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Audiolab 9000A/9000CDT

When it comes to Audiolab’s amplifiers, it can safely be said that I have ‘previous’: back in the dim and distant, I ran systems ranging from one of the company’s preamps and a power amp to a full set of pre and four monobloc amps, all from the original 8000 series, and I even listened to the radio using the excellent 8000T analogue tuner, fed from a rooftop FM aerial that was the talk of the neighbourhood.

Then, when Audiolab was swallowed up by the much-fanfared but relatively short-lived TAG McLaren Audio, I ran one of that company’s superb, if fiendishly complex, AV processors, connected to a ten-channel – yes, ten – power amplifiers. Which fairly rapidly became a nine-channel, as one amp module went down: no matter, as nine channels were more than sufficient in the pre-Atmos surround days.

So, having played with various new-generation 8000s, 7000s and 6000s made by current Audiolab owners IAG, I was keen to get my hands on the flagship 9000A (£1999) integrated amp, and its partnering 9000CDT CD transport (£1000): while looking very different from the original 8000A of decades back – for a start, it now sports digital inputs and a large, crisp colour display offering a variety of settings including VU meters for those who like such things – the 9000A still has the same air of simplicity as its illustrious forbear. All you get on the front panel are controls for volume, input and mode: we’ll come to the last of those in a moment, but in essence this is a very straightforward amp to use, yet promises both a healthy dose of power and the kind of direct, clean sound that was so appealing in the first Audiolab integrated amp, launched 40 years ago this October. Time flies and all that…

The original 8000A combined an audiophile design with sufficient analogue inputs to handle even a complex system, and that thinking has found its way all the way through to this new range-topping design. In fact, the 9000A is even more capable than ever, thanks to an array of digital inputs – two optical, two coaxial, USB Type B for a computer, and Bluetooth – in addition to three line-ins on RCAs, one on balanced XLRs, and a moving magnet phono section for a record player. One pair of speakers can be connected, and there’s also a pair of preamp outputs to allow the amplifier to be connected to an external power amp – not that you’re likely to need one, given the big, gutsy sound of the internal amplification – or a subwoofer, plus a direct input to the power amp, able to be used when combining the amp with an AV processor or receiver, for example.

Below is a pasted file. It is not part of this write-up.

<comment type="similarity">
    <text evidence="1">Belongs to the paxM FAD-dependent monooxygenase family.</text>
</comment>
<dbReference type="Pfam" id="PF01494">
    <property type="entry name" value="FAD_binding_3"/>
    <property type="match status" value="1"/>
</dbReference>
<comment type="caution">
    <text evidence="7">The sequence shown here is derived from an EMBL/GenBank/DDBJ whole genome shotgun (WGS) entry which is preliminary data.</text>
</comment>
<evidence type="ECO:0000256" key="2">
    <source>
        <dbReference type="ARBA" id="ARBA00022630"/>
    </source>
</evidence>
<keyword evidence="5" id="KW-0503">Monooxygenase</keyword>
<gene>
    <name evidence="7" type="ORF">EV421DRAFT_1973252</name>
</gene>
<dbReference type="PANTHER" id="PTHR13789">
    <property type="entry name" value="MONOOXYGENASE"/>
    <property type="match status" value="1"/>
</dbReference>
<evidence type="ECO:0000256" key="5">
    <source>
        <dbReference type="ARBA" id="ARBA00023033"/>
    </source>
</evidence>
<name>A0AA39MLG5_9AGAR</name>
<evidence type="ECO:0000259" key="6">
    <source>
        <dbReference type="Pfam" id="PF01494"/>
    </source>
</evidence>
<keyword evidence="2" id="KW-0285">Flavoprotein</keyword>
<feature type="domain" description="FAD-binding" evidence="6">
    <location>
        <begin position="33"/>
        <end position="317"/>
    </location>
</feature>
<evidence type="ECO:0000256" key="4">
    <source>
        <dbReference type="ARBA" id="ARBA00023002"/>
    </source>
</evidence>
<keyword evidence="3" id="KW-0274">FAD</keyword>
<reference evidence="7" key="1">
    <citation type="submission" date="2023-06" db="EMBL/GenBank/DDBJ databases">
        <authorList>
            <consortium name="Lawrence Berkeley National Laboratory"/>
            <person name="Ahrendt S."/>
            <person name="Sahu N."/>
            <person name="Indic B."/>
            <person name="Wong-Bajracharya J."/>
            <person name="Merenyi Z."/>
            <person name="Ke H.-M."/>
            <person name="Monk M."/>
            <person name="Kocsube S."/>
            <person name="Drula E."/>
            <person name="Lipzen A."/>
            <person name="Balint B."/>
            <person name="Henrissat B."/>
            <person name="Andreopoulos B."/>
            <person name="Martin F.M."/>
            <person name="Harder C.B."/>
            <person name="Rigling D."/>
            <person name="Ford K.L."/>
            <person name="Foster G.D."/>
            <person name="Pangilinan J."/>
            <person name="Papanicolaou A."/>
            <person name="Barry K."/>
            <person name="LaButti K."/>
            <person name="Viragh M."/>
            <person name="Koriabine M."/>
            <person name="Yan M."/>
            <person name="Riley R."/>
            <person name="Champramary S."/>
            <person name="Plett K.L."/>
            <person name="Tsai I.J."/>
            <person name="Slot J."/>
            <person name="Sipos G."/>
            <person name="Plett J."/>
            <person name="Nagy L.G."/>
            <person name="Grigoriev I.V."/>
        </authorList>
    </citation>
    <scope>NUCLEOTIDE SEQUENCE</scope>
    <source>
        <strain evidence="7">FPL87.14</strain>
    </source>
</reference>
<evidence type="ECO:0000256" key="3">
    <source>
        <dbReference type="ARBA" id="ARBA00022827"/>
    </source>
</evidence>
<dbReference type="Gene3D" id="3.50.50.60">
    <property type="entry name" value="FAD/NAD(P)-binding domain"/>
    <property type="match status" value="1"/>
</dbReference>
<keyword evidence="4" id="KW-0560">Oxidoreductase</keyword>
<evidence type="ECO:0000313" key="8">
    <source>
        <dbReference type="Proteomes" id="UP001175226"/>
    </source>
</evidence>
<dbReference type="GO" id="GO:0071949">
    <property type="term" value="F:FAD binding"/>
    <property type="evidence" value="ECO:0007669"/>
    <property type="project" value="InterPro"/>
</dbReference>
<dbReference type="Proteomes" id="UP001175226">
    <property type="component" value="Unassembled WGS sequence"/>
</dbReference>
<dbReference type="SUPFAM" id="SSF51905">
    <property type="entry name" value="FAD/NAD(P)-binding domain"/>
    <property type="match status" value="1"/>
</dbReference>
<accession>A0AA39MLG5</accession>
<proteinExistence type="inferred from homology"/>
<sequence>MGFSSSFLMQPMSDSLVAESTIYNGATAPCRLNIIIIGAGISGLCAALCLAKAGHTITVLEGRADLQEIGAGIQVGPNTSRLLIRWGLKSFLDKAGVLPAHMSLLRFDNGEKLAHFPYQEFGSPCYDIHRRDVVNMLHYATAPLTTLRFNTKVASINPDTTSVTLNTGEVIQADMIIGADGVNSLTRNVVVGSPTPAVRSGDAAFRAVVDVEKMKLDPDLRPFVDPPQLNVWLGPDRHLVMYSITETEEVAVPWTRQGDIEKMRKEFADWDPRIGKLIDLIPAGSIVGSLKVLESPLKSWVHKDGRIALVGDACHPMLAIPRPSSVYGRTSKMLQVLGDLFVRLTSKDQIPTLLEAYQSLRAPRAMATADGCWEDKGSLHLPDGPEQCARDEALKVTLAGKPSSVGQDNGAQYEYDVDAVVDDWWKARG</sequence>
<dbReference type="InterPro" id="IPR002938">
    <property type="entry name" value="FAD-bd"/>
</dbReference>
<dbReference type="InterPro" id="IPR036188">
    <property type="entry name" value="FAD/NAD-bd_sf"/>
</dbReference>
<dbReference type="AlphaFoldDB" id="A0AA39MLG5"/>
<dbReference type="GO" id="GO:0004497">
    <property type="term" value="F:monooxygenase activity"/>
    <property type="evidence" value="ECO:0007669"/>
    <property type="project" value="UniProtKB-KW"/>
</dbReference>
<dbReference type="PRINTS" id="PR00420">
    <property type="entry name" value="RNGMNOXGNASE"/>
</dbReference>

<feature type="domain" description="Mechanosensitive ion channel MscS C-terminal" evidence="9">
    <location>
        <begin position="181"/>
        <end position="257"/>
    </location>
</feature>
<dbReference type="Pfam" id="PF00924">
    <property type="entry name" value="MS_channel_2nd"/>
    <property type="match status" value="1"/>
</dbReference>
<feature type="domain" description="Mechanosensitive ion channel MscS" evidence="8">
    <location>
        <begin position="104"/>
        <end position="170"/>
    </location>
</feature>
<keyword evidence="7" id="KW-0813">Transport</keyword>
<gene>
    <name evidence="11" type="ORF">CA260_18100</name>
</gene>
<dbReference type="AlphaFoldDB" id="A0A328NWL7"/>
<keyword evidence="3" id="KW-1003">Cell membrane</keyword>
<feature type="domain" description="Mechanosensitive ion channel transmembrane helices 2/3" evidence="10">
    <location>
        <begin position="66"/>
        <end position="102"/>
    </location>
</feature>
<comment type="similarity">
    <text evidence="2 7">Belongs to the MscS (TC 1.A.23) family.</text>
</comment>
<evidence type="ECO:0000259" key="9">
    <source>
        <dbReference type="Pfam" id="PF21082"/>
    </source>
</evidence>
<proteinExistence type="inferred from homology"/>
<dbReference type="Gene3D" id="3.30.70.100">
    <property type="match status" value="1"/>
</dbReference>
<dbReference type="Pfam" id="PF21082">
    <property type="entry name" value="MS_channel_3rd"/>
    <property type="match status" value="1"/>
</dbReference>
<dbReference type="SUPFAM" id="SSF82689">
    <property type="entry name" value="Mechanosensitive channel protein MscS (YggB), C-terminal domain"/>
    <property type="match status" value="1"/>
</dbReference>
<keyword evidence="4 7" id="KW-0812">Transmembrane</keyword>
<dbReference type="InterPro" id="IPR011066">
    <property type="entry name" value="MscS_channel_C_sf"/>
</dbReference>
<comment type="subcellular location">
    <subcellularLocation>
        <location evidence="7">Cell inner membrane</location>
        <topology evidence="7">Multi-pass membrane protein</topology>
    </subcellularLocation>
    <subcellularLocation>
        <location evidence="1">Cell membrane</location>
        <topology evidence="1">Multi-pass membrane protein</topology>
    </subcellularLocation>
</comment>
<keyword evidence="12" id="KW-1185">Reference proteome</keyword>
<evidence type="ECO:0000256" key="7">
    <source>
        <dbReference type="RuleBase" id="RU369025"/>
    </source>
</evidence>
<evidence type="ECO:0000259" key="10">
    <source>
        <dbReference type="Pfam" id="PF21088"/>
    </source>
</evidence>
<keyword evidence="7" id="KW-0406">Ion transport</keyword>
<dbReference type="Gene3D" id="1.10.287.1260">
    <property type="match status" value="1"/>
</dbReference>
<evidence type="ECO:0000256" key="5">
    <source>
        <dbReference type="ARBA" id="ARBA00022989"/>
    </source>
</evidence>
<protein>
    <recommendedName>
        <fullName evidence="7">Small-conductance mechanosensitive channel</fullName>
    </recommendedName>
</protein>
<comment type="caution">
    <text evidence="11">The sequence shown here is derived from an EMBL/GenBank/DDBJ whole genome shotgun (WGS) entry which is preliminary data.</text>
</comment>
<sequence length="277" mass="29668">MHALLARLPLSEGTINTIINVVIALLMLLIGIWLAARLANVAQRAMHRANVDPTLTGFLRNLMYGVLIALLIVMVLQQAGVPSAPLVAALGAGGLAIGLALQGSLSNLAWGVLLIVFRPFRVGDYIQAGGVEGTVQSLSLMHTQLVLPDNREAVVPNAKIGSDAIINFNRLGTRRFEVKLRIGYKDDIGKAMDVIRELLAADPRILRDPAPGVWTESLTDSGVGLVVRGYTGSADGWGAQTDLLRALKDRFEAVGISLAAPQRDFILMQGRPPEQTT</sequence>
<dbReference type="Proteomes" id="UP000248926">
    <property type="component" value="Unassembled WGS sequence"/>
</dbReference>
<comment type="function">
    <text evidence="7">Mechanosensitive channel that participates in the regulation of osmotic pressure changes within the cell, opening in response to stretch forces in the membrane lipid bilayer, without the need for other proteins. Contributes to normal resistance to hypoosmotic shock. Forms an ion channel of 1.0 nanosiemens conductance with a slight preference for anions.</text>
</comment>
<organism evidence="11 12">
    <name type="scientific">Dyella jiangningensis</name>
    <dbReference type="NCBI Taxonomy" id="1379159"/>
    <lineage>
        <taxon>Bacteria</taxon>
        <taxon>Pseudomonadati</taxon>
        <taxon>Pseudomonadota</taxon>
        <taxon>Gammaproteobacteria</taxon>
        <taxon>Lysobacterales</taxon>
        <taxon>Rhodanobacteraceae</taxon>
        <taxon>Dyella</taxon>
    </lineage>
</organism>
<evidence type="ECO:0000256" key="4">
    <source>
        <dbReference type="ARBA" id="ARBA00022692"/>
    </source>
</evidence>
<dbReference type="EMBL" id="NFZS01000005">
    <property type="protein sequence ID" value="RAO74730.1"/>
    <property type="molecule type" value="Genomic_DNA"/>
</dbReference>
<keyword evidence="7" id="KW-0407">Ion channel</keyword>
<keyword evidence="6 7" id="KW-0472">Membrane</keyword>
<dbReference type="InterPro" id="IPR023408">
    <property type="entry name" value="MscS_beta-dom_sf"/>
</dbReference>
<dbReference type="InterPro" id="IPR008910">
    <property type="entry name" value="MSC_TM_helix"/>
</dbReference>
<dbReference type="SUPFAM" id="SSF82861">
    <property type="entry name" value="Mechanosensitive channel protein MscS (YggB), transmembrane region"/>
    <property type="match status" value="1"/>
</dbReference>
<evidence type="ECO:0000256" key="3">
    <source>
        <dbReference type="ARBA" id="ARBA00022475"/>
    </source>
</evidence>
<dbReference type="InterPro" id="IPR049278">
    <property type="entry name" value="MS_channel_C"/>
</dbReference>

And that’s where that ‘mode’ switching comes in: it allows the pre and power sections to be separated, so the two sections can be used separately, or the internal connection to be made so the 9000A acts like a conventional integrated. It’s a facility found on past Audiolab amps, and is handy for upgrading, biamping and so on. The same control also allows the amp’s menus to be accessed, which cover the operation of the digital filtering, including a choice of five setting and upsampling of all digital inputs to 352.8KHz or 384KHz for less conversion noise from the DAC, which can accept audio at up to these levels and DSD512 (via the USB input: the optical and coaxial ins are, as usual, limited to 192kHz/24bit maximum).

The menu also allows adjustment of analogue options such as balance, input trims and maximum start-up volume. Other functions allow the selection of different displays, including animated swing-needle meters or bar-graphs, brightness, and how long the display shows the changes made when switching inputs, and so on.

'The 9000CDT is a much simpler device, simply playing discs and feeding a digital signal out via optical or coaxial connections to the amp’s matching inputs. Like the amp it’s solidly built and finished to a high standard, and can also be controlled by the amp remote for simple, one-handset operation.

Finally, the 9000 series is due to be completed soon with the introduction of a matching network player, the 9000N: it’s due in the next few months, and we’ll be reviewing it when it arrives.'